There are many misconceptions about private equity, like the idea that all private equity deals require controlling interest of a company in order to make an invest in it. However, that is often not the case. Many private equity firms are more interested in the right long-term investment opportunities for their portfolios. In fact, private equity investors have become more discerning and very selective about the companies they work with. Don Charlton, operating partner and managing director at Argosy Private Equity, joins Jeff Allen to dispel the common myths surrounding private equity. He'll also talk about what is important to PE firms today when determining which companies to invest in.
Certainly every private equity firm has different criteria but I think there's some common themes that kind of range across private equity firms. I'd say we're typically looking at the team first off.
- Don Charlton
From our studio in Southern California, with guest experts from across the country and around the world this is Deal Talk, brought to you by Morgan & Westfield, nationwide leader in business sales and appraisals. Now, here's your host Jeff Allen.
Jeff: Welcome to the web's number one content source for you and all small business owners committed to building a great business you will want to eventually sell. On Deal Talk it's our mission to provide information and guidance from our growing list of trusted experts that you can use to help you build your bottom line and improve your company's value. Private equity may or may not be right for your strategic growth plans, but to learn more about it from an investor's perspective we're pleased to talk with Mr. Don Charlton, Operating Partner and Managing Director at Argosy Private Equity. Don Charlton welcome to Deal Talk sir, it's good to have you.
Don: Thanks, Jeff.
Jeff: Private equity versus venture capital, many of us have kind of an idea of what really divides the two. They really are two different animals, but for those folks who are just kind of stepping in to this discussion: what is the real difference between the two and why is it so important to know that difference?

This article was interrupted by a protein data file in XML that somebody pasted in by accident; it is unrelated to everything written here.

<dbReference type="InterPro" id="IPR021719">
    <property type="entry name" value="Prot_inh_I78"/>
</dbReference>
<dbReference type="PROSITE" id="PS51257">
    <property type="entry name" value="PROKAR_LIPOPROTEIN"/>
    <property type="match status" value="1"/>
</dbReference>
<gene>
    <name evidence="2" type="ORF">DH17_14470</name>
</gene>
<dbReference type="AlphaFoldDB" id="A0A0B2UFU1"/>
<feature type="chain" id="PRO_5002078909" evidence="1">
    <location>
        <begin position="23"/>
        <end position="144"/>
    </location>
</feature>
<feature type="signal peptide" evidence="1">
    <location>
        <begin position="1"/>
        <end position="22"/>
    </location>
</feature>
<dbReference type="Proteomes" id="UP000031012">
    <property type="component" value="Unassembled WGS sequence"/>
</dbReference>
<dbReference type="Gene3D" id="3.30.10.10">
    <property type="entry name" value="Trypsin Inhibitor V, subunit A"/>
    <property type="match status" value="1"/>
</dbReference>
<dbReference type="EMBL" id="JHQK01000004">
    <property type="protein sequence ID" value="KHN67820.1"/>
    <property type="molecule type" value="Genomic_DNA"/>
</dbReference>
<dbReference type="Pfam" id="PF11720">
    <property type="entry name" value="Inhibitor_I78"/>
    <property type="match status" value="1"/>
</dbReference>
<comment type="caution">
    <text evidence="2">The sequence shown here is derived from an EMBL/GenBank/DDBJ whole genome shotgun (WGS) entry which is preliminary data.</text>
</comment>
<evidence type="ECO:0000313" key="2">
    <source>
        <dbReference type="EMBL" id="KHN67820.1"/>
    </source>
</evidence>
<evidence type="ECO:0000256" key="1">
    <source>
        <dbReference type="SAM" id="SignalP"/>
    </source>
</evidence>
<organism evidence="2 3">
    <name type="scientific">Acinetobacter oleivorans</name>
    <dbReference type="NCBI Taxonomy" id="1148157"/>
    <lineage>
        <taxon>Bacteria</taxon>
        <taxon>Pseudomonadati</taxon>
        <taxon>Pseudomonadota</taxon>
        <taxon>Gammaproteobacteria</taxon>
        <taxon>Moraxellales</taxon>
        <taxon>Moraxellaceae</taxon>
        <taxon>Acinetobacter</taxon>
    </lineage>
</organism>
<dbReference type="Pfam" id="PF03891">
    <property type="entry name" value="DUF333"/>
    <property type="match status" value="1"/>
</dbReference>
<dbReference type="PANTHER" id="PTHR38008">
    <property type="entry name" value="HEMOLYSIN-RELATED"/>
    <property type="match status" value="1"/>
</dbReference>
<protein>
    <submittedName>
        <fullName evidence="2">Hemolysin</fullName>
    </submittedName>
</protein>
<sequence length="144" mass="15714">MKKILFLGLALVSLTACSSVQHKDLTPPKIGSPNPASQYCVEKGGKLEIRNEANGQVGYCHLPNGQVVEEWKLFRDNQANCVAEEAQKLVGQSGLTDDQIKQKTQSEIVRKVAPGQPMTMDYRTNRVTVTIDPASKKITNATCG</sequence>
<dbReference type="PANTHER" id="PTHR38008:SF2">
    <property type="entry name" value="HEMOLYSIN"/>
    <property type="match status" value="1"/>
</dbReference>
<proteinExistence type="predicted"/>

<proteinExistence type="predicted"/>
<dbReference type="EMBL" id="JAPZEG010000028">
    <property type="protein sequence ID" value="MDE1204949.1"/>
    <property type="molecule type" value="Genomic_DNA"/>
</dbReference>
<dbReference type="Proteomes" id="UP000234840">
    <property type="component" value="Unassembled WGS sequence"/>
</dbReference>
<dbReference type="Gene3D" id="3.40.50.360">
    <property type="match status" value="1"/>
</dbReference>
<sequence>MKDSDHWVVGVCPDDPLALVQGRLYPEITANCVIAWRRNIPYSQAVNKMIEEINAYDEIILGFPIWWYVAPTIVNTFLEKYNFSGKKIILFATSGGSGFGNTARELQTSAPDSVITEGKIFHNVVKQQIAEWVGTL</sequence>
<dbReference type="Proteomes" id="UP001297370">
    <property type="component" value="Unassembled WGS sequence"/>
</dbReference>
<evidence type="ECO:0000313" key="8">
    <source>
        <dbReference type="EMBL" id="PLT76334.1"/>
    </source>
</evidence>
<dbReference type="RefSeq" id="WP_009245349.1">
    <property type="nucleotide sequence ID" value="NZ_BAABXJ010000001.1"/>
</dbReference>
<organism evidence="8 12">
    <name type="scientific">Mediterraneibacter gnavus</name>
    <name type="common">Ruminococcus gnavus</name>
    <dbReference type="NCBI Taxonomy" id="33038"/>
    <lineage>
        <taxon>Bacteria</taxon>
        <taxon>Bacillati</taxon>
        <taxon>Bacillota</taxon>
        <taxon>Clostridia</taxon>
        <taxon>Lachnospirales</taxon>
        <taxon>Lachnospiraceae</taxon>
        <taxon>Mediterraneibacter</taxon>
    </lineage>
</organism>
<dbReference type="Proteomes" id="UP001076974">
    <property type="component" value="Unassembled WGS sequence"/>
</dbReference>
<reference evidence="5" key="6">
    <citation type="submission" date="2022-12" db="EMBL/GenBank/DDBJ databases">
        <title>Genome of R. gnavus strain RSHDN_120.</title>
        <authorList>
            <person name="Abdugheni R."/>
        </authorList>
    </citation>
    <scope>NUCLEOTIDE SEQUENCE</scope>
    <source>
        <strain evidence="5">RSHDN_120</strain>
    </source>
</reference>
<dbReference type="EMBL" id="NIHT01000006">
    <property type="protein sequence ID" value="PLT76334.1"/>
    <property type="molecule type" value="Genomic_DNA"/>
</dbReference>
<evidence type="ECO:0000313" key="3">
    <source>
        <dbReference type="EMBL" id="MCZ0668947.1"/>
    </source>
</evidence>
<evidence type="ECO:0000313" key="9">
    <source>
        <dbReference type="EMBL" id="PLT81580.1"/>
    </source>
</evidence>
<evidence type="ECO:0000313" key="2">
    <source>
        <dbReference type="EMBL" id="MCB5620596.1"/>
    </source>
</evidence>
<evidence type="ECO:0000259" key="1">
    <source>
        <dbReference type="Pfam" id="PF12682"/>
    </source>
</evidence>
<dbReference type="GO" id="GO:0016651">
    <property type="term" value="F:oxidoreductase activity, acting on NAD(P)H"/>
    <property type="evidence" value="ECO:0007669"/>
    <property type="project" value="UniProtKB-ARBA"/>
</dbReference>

Don: Sure. I think the primary difference is most VC firms expect their funds’ returns to come from a few investments in their portfolio, perhaps two to three out of every 10 investments they would expect to produce extra-average returns. With private equity, most of the time we're dealing with established businesses, and we expect all of them to succeed. Now, not all of them do succeed but the hit rate for a successful investment in PE is much higher than it is for VC. I think in simplest terms VC's expect home run investments to return the fund, and PE firms expect that they're going to make solid bets on established businesses that already have positive cash flow. I'd say they're hitting for more doubles and triples than home runs.
I think the primary difference is most VC firms expect their funds’ returns to come from a few investments in their portfolio, perhaps two to three out of every 10 investments they would expect to produce extra-average returns.
Jeff: Okay. So private equity is more of a long-term kind of venture, is that kind of the way you see it as far as a long-term play is concerned?
Don: Well, typically a private equity firm goes out and raises a fund, and usually that fund life averages about seven years. So typically during the first couple of years it's investing the fund. And then it's actively trying to grow its portfolio investments. And then kind of in that five to seven-year time frame it's starting to harvest those investments and selling those companies either to financial buyers, strategic acquirers, or other private equity firms.